An Estimate Isn't Supposed to Be Accurate, Stupid!

Ian Simpson

Have you ever looked at the way people view estimates? Project managers complain bitterly about the demands made on them to develop good ("accurate"!?) estimates, pointing out how difficult that is to do. But when the project starts rolling, their attitude becomes strangely different. They treat estimates like they are written in stone.


Let me expound.

First, difficulty is no excuse. It is a project manager's job to produce the best estimates, but what makes them any good?

  • Good estimates should have the ability to be wrong by the same degree each way. In other words, if I think it is 10 hours, then it might vary by one hour each way, not +40 percent or -10 percent, which simply admits an over-optimistic approach.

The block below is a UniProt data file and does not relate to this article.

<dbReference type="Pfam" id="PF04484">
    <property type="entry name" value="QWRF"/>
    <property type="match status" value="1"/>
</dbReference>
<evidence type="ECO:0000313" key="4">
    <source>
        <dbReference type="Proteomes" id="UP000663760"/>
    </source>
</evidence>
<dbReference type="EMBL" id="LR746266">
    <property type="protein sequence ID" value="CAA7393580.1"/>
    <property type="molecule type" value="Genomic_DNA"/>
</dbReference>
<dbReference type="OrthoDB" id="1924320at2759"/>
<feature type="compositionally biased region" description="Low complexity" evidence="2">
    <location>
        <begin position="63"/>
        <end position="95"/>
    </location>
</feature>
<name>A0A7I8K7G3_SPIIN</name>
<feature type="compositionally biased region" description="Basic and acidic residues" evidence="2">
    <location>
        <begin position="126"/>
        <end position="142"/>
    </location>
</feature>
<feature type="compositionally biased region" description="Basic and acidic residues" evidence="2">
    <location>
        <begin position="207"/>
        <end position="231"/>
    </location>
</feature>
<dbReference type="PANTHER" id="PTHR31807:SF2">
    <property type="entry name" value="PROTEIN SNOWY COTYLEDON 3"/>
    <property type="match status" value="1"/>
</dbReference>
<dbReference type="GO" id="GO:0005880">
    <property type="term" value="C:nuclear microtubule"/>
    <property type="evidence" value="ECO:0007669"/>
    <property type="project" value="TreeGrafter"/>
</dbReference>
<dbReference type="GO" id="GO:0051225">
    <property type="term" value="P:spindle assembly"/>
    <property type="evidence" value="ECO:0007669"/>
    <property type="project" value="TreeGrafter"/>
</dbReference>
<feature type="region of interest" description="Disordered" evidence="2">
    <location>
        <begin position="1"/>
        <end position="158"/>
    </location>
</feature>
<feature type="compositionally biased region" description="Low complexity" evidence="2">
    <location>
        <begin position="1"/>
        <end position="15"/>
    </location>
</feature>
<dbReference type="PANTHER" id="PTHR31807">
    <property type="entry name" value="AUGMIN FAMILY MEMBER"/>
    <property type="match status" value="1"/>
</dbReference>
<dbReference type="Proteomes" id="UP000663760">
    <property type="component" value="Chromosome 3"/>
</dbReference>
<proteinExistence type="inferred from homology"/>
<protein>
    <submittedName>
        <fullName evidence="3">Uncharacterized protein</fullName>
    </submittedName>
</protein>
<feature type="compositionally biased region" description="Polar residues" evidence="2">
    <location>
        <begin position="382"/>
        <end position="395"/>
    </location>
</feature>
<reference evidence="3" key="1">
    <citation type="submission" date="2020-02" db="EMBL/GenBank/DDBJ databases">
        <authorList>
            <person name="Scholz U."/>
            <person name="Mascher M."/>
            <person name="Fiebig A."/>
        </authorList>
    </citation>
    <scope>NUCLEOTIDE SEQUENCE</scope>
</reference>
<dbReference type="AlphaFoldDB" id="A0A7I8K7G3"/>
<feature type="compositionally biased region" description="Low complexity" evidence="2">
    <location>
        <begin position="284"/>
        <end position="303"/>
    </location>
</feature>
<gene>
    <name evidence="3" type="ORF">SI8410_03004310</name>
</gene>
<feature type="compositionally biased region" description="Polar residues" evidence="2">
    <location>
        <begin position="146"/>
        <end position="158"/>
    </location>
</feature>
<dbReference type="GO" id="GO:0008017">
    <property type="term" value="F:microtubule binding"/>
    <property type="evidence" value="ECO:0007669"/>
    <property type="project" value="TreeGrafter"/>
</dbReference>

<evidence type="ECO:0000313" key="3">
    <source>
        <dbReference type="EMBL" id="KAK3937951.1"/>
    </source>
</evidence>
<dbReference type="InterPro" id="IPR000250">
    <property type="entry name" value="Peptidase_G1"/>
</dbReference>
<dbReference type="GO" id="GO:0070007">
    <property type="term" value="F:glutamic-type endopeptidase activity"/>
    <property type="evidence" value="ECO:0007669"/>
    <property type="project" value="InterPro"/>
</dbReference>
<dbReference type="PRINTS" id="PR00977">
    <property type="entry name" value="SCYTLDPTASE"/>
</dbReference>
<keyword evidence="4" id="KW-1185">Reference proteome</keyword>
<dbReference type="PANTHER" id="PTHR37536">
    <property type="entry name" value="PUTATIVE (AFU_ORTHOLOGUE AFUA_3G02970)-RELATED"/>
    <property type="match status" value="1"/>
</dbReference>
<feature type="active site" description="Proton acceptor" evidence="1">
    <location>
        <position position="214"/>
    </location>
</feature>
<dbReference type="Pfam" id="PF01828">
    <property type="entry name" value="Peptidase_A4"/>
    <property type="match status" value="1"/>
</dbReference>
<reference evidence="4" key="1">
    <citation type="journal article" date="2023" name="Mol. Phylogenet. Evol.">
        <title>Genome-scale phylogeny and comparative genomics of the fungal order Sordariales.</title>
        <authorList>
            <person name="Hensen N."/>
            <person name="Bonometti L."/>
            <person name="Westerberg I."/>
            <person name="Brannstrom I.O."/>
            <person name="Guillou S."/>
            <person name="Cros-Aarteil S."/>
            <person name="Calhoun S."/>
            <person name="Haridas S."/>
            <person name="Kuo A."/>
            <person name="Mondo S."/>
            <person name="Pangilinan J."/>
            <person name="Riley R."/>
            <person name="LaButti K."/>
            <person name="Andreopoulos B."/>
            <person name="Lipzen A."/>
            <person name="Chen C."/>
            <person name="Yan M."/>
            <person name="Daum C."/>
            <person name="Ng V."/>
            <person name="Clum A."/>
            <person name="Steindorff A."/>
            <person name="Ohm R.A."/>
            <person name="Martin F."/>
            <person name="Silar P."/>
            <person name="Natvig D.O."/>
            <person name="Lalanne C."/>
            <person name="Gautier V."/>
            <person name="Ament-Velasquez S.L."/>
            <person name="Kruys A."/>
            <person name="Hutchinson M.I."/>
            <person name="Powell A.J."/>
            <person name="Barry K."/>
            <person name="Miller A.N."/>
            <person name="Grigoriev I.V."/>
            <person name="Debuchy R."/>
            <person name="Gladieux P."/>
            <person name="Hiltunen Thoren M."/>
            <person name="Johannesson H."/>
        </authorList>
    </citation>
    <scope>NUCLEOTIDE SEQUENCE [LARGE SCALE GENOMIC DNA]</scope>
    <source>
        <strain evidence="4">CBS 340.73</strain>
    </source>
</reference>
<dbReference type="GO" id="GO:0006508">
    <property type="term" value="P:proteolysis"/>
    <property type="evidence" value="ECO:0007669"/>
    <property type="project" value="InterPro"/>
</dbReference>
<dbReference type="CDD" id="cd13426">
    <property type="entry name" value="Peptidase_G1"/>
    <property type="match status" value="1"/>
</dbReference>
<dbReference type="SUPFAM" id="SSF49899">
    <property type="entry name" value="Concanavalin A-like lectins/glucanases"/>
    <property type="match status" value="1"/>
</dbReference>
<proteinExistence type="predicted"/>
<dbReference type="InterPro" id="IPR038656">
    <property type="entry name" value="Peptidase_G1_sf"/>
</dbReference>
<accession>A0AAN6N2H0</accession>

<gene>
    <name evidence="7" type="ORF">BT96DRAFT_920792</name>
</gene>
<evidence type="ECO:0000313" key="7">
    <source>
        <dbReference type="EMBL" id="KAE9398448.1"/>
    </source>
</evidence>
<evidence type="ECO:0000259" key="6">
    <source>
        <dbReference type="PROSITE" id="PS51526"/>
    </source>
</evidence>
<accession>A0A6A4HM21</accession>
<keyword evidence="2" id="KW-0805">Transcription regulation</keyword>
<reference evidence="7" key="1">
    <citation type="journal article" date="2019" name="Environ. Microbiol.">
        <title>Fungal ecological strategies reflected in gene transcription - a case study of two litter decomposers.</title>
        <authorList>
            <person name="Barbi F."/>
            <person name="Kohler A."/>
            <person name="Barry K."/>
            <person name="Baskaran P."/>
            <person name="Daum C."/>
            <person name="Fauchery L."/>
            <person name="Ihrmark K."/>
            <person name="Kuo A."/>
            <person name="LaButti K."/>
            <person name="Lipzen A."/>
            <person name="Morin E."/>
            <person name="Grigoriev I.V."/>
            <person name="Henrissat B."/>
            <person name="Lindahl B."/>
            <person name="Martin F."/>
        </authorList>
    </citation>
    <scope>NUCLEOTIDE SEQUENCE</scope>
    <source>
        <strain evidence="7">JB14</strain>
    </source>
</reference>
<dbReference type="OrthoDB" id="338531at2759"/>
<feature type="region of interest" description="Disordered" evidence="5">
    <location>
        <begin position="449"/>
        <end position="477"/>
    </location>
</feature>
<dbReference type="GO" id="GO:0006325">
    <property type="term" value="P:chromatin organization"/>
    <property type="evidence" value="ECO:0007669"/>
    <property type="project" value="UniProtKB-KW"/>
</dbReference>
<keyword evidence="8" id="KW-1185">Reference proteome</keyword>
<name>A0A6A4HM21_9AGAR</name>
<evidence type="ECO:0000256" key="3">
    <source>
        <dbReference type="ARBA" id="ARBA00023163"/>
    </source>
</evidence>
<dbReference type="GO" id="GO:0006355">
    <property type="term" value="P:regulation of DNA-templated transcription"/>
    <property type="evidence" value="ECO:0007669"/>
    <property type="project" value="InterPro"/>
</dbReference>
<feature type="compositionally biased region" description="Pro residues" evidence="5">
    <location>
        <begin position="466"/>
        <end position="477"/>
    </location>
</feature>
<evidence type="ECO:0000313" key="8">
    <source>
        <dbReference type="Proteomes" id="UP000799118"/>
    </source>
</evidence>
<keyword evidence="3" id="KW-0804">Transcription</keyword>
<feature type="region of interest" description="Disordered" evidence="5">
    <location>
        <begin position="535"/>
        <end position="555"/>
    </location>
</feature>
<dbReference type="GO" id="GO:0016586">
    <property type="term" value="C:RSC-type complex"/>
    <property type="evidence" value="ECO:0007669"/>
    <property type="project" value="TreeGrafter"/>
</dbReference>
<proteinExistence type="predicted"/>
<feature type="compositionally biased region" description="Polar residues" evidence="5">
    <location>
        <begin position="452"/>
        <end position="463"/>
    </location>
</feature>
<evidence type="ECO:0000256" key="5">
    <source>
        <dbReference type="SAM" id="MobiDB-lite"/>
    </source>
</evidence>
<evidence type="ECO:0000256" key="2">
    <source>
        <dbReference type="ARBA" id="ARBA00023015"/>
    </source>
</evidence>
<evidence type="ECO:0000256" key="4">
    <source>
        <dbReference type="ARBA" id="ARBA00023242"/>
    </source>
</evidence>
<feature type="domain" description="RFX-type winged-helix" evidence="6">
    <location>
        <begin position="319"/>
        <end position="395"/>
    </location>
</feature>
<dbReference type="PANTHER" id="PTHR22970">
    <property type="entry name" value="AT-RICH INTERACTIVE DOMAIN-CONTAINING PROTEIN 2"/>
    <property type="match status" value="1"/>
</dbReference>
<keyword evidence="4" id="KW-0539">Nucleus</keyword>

• Good estimates should also have their logic defined (written down!) so that variations can be analyzed quickly and easily to help adjust the forward plan.    
  • The team that has to deliver against good estimates will also buy into them.

Second, once these estimates have been dragged out of the project manager, s/he then becomes ever so defensive and arrogant about them. Witness the weekly progress report.

  • If the team member is on time, then that’s great. (It proves what a great estimator the project manager is.)    
  • If the team member is ahead, then the project manager …

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"Consistency is the last refuge of the unimaginative."

- Oscar Wilde

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